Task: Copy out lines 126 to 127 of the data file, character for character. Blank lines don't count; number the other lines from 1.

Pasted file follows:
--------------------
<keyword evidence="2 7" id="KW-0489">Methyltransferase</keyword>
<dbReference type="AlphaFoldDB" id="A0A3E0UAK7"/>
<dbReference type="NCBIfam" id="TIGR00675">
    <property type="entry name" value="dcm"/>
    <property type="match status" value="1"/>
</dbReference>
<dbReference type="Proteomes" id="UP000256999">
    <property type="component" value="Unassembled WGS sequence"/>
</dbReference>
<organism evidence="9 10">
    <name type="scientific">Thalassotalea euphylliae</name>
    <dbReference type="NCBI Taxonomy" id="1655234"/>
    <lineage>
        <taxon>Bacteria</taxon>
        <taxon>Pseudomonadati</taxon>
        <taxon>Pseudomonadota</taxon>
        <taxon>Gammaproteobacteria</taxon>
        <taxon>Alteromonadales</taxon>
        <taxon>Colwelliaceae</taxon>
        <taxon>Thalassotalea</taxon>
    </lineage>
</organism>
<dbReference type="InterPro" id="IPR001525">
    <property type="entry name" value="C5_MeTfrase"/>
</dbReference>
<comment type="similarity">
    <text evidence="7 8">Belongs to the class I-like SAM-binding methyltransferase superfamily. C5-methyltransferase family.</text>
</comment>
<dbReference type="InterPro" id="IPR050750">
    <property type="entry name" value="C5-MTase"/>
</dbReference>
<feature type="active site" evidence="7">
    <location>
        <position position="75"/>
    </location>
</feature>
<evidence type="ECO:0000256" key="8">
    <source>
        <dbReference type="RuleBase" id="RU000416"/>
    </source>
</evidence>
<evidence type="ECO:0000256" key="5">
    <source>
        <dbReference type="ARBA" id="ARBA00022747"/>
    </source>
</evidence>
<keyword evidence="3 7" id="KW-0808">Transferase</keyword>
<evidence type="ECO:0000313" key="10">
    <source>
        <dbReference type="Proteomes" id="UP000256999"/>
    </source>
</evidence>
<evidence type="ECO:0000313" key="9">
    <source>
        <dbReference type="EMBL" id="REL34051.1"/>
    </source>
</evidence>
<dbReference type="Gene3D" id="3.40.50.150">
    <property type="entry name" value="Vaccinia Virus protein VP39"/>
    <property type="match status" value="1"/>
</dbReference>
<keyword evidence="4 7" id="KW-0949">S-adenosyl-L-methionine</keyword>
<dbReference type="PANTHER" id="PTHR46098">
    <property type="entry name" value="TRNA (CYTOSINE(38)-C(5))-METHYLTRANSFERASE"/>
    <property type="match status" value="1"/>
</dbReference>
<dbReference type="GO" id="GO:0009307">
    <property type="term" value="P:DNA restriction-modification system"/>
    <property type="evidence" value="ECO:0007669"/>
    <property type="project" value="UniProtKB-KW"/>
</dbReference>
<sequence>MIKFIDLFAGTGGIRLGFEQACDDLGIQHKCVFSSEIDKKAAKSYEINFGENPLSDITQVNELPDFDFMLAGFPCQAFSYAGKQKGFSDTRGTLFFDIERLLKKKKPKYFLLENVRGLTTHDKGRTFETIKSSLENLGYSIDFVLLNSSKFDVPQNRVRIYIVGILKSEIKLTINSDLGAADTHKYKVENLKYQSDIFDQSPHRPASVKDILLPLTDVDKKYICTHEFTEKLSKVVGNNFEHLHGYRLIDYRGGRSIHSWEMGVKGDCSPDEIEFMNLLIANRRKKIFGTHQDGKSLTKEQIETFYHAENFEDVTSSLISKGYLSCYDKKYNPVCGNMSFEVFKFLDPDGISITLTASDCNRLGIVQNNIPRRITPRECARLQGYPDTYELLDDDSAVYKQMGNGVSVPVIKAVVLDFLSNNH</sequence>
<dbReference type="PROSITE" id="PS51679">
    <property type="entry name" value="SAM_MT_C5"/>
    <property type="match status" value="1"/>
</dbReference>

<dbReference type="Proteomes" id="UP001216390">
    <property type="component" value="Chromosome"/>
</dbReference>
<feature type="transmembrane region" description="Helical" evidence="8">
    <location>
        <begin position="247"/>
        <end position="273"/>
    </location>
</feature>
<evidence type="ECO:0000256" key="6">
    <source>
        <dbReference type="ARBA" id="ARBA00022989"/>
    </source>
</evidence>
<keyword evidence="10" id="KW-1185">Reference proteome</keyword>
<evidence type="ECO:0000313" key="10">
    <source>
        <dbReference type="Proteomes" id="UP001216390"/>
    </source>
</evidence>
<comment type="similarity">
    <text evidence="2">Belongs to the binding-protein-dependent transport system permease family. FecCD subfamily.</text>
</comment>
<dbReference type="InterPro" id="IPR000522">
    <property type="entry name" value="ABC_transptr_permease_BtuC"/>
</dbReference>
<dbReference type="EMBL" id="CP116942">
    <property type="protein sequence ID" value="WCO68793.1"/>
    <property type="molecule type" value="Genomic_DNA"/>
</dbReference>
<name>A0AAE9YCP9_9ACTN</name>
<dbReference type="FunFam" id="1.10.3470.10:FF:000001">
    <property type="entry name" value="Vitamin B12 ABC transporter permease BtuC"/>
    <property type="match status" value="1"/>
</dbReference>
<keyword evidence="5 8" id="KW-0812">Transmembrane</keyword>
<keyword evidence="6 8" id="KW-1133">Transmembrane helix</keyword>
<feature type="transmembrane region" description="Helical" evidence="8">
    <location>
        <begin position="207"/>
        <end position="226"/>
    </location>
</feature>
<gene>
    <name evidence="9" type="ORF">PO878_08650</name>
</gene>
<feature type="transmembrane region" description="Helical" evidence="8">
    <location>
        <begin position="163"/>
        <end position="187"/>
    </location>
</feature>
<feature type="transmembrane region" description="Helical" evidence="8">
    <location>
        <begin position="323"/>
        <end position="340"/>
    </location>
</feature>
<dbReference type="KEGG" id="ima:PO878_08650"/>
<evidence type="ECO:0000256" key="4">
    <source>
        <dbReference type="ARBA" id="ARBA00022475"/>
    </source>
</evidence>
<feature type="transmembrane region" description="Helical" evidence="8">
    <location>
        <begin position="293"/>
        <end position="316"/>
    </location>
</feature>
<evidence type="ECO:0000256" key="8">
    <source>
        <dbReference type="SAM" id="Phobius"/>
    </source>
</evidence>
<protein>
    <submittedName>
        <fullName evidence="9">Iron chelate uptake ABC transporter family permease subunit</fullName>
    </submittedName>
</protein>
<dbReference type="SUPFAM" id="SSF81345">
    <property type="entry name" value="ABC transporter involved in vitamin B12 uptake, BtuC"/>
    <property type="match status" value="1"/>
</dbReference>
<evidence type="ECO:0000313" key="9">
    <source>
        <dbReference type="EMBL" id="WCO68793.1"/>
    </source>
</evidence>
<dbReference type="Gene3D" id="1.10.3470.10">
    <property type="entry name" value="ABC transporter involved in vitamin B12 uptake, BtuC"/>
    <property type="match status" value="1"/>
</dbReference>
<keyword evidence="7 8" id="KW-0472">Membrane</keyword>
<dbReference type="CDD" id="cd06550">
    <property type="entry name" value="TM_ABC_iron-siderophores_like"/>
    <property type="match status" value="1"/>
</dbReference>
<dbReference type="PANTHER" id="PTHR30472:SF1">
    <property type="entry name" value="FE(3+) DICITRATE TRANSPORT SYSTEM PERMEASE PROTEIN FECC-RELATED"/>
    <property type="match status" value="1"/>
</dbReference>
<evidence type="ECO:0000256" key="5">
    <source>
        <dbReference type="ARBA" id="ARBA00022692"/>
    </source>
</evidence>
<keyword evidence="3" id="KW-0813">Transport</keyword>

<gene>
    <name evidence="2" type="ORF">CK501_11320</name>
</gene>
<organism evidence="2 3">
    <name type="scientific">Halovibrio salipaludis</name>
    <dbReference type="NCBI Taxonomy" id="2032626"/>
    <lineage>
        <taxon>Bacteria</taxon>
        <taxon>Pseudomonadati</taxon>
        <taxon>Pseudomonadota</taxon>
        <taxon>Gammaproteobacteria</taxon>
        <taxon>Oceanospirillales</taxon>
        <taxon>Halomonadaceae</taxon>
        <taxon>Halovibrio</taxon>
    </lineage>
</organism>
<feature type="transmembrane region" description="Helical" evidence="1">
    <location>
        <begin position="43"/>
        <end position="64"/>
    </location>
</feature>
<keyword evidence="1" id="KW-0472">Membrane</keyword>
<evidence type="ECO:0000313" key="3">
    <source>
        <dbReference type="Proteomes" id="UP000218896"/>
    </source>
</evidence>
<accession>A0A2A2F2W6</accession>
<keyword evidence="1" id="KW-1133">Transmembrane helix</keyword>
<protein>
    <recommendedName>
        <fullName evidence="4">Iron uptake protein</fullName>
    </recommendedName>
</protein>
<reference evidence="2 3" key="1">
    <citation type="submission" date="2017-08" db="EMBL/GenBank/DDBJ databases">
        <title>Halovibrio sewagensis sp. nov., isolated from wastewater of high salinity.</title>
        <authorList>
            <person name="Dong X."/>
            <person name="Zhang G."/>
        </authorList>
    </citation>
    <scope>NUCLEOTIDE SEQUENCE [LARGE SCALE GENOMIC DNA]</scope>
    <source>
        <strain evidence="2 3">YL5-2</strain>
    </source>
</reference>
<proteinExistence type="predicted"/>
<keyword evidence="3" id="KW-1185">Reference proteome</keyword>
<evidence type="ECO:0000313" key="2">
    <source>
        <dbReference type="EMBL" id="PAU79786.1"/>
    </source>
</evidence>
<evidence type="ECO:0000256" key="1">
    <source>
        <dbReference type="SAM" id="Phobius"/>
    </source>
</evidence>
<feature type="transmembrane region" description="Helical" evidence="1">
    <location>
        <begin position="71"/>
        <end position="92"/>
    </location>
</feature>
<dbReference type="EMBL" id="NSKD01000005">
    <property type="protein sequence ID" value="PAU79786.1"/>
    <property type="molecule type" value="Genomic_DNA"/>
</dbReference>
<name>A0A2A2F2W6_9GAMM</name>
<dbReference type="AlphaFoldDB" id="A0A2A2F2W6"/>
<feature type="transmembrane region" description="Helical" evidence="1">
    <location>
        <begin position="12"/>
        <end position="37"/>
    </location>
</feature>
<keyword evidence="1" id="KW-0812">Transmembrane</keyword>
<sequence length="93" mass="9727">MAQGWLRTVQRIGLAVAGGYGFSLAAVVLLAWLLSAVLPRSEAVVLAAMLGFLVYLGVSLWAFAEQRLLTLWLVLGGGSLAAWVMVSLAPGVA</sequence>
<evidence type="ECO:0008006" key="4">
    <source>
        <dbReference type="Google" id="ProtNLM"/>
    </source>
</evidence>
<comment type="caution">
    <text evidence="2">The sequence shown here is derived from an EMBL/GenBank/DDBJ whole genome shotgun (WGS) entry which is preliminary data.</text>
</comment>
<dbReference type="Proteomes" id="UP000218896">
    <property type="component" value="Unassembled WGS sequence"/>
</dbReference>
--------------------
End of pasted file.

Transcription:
        <end position="187"/>
    </location>